Formation of high levels of acrylamide during the processing of flour derived from sulfate-deprived wheat
Muttucumaru, N., Halford, N.G., Elmore, J.S., Dodson, A.T., Parry, M., Shewry, P.R. and Mottram, D.S. (2006) Formation of high levels of acrylamide during the processing of flour derived from sulfate-deprived wheat. Journal of Agricultural and Food Chemistry, 54 (23). pp. 8951-8955. ISSN 0021-8561
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To link to this article DOI: 10.1021/jf0623081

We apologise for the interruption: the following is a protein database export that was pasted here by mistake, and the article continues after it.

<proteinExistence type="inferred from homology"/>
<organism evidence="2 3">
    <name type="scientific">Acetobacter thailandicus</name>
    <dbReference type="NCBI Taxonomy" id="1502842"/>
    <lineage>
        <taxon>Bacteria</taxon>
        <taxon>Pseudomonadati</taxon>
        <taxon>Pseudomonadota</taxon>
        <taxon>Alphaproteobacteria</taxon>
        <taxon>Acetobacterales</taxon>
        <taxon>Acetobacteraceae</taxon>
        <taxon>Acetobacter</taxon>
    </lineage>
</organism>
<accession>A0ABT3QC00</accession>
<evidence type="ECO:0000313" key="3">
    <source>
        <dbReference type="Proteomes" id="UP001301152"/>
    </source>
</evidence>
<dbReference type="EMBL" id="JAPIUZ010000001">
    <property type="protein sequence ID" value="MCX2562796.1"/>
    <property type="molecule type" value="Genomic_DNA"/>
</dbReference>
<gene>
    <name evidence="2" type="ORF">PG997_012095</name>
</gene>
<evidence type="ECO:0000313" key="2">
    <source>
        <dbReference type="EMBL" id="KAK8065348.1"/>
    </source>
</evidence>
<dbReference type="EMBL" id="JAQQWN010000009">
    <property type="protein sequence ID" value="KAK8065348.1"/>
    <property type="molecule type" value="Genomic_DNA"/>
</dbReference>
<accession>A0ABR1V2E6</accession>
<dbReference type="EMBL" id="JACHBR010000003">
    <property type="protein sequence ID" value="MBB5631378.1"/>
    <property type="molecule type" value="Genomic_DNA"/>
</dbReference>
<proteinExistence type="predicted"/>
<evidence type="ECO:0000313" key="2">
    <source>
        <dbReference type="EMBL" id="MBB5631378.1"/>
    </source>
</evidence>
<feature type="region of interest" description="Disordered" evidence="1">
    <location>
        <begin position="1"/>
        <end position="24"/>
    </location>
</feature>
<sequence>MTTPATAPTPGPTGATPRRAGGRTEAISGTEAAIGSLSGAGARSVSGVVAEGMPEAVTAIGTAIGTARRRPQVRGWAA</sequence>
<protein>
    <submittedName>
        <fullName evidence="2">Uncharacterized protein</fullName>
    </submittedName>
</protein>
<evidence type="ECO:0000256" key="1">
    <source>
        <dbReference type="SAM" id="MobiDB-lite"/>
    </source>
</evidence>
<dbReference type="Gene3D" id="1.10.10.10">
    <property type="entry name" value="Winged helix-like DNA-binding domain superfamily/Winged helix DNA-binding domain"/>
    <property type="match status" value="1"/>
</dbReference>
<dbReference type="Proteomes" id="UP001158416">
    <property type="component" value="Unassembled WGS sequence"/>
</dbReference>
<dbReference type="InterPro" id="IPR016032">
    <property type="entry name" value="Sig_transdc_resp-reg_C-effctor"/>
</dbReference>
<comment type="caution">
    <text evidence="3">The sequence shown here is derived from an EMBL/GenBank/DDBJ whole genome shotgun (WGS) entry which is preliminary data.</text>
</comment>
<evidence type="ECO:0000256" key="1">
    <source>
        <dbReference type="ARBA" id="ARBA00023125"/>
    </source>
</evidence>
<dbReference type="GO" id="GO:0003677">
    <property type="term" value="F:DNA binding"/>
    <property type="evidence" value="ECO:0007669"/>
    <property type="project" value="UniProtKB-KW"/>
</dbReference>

When wheat was grown under conditions of severe sulfate depletion, dramatic increases in the concentration of free asparagine were found in the grain of up to 30 times as compared to samples receiving the normal levels of sulfate fertilizer. The effect was observed both in plants grown in pots, where the levels of nutrients were carefully controlled, and in plants grown in field trials on soil with poor levels of natural nutrients where sulfate fertilizer was applied at levels from 0 to 40 kg sulfur/Ha. Many of the other free amino acids were present at higher levels in the sulfate-deprived wheat, but the levels of free glutamine showed increases similar to those observed for asparagine. In baked cereal products, asparagine is the precursor of the suspect carcinogen acrylamide, and when flours from the sulfate-deprived wheat were heated at 160 degrees C for 20 min, levels of acrylamide between 2600 and 5200 mu g/kg were found as compared to 600-900 mu g/kg in wheat grown with normal levels of sulfate fertilization.